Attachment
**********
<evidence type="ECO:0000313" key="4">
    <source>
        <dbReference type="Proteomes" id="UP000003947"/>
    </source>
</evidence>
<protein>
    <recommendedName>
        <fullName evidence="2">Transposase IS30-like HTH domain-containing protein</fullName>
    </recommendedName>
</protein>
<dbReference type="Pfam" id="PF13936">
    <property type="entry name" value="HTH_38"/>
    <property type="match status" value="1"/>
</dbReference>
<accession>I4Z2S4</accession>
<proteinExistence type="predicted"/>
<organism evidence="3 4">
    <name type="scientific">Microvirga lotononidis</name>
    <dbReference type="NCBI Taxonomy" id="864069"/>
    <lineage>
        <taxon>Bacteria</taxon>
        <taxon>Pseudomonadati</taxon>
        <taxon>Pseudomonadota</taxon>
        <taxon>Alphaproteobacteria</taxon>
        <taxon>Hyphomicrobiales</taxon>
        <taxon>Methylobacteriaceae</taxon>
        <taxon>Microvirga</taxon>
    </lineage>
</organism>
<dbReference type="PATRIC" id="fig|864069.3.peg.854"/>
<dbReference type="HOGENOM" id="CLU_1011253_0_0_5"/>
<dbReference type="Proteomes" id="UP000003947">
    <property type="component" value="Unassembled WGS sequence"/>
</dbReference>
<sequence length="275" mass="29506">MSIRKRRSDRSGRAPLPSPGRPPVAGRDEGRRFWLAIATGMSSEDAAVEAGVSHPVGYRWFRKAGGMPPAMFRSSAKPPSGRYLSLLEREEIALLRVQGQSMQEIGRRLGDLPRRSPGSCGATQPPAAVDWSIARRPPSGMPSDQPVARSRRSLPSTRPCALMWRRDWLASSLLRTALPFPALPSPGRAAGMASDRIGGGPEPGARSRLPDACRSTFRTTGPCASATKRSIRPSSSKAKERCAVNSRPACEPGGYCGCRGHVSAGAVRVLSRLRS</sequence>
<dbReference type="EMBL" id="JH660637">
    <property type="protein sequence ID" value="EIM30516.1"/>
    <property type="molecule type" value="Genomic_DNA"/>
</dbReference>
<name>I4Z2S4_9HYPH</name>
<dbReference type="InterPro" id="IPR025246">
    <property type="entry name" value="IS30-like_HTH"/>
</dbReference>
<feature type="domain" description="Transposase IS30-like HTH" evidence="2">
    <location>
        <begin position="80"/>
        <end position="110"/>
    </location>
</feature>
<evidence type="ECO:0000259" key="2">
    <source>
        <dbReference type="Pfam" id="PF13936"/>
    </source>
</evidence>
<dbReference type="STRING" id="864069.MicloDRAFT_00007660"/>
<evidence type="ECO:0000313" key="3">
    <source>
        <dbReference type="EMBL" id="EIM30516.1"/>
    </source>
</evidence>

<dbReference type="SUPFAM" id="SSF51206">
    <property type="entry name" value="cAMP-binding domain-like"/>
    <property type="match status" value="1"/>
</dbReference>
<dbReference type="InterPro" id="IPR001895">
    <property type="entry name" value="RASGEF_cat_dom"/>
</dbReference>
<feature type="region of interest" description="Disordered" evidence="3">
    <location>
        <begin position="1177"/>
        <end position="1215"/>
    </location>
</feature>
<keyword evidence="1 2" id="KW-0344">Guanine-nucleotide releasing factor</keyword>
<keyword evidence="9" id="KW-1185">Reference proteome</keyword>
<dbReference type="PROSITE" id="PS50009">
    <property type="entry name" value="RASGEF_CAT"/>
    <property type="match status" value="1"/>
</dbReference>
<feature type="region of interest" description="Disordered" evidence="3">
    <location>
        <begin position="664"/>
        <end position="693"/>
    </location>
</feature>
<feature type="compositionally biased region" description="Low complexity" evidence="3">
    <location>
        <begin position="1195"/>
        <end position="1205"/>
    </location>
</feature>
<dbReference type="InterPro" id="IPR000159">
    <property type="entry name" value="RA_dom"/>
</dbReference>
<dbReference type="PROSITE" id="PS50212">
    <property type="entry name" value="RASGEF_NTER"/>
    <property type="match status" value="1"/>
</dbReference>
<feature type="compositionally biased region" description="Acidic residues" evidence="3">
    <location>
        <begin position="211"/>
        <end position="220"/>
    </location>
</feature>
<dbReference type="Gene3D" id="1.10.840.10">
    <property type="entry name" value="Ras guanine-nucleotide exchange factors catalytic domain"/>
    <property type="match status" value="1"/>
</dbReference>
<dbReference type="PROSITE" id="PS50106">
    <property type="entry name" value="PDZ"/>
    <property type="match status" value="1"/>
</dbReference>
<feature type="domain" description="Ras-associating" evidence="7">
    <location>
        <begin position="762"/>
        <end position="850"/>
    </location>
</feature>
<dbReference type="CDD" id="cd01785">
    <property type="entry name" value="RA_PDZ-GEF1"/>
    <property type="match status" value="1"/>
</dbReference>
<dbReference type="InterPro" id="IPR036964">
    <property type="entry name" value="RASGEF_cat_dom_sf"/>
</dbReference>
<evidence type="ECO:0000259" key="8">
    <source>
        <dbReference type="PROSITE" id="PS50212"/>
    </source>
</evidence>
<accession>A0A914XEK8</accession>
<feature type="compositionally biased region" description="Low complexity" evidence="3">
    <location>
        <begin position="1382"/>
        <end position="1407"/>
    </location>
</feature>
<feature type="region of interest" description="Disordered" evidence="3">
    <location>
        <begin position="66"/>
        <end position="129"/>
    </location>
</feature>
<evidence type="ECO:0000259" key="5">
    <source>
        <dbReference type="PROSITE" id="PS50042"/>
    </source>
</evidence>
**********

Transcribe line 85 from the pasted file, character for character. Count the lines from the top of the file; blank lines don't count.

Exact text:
</feature>